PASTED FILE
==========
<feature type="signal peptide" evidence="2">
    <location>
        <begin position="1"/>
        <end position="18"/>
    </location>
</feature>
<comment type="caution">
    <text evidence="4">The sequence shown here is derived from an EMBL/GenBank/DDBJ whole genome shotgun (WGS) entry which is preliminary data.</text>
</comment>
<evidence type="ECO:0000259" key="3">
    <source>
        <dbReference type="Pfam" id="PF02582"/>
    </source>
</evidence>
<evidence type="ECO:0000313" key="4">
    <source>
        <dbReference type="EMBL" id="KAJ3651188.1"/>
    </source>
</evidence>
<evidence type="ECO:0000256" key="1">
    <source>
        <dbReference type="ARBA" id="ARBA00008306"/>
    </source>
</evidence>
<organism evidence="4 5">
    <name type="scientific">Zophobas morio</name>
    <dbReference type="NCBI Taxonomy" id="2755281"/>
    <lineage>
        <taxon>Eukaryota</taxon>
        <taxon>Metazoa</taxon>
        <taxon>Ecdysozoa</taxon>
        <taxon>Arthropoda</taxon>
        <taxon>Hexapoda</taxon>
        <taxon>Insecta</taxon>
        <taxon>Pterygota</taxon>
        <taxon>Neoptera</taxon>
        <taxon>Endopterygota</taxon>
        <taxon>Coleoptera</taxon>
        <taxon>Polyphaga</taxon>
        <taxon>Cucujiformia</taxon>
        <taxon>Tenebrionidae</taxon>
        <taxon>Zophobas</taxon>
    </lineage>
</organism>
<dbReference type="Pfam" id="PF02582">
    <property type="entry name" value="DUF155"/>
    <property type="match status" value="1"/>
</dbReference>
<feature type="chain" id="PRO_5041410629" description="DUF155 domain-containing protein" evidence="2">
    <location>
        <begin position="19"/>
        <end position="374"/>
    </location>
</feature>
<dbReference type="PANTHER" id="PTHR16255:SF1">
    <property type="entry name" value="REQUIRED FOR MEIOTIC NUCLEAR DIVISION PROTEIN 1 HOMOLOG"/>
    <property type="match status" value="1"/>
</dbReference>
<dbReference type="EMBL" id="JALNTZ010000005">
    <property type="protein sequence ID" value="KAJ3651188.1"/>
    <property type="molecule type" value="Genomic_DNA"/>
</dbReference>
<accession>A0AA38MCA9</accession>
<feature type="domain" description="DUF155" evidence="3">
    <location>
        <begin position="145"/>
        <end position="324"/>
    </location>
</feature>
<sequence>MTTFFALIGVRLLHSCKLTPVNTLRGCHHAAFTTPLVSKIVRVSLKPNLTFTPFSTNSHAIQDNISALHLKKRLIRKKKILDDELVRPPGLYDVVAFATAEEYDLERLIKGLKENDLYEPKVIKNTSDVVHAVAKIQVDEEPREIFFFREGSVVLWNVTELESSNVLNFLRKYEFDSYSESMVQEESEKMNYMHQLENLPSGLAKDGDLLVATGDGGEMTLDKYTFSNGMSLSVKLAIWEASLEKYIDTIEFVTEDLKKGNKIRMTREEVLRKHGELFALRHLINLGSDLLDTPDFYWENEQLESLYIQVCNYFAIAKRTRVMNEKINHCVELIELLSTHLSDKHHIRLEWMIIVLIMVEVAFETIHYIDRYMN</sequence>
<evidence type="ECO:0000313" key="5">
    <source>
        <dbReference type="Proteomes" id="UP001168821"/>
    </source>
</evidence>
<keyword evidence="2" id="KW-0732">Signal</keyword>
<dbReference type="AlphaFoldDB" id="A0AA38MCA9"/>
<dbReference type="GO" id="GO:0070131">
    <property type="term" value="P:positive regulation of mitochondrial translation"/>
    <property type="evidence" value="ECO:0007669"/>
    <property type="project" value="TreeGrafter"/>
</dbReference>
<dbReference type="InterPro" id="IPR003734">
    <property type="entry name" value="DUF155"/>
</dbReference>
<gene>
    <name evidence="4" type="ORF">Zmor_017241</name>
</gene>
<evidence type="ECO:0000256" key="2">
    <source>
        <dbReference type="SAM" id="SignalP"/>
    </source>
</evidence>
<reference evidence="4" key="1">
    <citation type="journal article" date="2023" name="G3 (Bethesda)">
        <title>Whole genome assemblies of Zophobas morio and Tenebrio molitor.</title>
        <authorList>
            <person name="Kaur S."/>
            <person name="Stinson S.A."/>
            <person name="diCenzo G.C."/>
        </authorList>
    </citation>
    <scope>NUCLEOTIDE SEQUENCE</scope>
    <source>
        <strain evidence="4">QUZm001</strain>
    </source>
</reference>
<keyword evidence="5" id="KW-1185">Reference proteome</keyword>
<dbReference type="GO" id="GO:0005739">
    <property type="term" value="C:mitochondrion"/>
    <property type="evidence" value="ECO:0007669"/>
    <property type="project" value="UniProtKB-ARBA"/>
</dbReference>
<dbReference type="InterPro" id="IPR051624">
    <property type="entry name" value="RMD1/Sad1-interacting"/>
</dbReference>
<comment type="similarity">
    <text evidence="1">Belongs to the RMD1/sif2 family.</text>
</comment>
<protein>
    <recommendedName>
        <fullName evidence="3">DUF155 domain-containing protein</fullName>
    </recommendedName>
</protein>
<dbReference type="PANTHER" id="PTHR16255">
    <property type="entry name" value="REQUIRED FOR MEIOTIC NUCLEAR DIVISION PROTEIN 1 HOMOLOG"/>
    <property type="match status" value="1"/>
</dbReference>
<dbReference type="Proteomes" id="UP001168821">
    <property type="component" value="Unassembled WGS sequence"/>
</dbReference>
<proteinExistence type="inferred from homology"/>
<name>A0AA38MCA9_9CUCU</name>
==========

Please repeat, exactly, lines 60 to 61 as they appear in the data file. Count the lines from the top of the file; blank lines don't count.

    <property type="protein sequence ID" value="KAJ3651188.1"/>
    <property type="molecule type" value="Genomic_DNA"/>